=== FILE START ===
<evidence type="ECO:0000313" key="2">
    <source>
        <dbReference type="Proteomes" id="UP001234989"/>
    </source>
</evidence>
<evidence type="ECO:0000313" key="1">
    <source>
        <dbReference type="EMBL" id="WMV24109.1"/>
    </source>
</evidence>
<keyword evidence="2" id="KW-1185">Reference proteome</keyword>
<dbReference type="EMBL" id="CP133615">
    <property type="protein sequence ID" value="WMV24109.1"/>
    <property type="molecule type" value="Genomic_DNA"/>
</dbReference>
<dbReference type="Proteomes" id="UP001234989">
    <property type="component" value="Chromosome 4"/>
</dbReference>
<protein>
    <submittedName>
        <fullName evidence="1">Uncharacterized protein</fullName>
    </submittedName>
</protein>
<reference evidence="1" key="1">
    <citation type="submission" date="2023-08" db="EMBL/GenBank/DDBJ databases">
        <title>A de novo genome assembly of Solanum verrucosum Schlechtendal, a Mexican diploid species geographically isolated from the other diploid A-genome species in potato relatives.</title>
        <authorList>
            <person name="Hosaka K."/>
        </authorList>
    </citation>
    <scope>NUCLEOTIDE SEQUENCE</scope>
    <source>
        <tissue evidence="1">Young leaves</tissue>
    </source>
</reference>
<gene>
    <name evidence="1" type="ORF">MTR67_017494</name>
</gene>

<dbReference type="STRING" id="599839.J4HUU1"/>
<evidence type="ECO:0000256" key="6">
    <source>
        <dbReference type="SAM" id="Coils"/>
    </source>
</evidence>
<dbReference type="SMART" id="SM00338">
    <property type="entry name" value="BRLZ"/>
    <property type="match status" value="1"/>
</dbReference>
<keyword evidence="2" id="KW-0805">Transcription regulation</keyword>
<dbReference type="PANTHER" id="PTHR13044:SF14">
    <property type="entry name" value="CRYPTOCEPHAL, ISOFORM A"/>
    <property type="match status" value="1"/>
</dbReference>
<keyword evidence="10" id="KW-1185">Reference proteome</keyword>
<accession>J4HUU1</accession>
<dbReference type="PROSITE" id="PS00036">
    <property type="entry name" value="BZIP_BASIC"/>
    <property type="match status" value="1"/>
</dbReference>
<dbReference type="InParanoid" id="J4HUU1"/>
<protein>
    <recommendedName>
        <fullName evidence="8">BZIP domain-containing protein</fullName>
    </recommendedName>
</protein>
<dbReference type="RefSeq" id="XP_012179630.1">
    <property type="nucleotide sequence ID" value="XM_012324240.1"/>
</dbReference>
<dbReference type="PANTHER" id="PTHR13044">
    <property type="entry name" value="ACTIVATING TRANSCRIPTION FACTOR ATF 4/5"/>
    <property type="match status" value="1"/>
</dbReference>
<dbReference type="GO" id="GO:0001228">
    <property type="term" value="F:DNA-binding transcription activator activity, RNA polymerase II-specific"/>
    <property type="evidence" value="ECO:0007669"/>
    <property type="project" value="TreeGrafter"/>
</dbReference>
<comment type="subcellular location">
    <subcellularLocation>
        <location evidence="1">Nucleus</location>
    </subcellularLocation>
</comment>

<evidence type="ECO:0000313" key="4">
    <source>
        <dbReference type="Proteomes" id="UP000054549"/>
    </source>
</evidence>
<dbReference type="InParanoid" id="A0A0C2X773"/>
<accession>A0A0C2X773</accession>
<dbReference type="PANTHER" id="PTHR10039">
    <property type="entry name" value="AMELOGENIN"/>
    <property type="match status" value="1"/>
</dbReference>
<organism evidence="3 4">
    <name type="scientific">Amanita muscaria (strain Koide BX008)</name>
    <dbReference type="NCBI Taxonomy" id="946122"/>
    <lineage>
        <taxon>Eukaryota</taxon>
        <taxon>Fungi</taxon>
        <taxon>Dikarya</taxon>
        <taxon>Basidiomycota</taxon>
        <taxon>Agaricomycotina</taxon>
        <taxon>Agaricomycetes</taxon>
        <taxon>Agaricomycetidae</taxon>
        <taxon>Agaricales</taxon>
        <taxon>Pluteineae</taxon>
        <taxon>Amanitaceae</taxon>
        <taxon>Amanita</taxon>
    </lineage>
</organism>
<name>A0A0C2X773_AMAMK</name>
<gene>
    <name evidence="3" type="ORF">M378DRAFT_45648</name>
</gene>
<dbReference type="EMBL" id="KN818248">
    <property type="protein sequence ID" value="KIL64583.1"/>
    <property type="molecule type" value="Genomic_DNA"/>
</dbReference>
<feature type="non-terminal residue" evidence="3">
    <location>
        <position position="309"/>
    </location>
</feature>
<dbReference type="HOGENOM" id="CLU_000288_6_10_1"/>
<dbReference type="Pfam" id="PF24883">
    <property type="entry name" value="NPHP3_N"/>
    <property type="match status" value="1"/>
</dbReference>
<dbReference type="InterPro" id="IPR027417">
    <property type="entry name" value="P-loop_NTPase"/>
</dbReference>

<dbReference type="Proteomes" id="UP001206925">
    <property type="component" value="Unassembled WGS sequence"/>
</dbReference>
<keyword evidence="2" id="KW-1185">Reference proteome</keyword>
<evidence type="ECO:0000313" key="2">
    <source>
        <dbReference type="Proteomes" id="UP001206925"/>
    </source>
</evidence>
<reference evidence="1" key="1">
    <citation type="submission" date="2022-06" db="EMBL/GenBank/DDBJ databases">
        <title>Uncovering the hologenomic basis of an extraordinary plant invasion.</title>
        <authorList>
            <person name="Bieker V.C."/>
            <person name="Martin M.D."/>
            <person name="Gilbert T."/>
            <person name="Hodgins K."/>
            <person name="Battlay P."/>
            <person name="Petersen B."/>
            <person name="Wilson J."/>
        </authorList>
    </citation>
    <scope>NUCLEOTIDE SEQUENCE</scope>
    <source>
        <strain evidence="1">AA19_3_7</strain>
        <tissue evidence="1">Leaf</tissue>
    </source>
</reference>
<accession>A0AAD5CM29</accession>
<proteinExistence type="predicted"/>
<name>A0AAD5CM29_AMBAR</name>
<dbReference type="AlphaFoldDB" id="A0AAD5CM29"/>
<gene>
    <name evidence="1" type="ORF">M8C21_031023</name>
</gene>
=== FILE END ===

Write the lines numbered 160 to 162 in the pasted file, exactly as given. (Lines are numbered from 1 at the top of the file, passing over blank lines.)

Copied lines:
<accession>A0AAD5CM29</accession>
<proteinExistence type="predicted"/>
<name>A0AAD5CM29_AMBAR</name>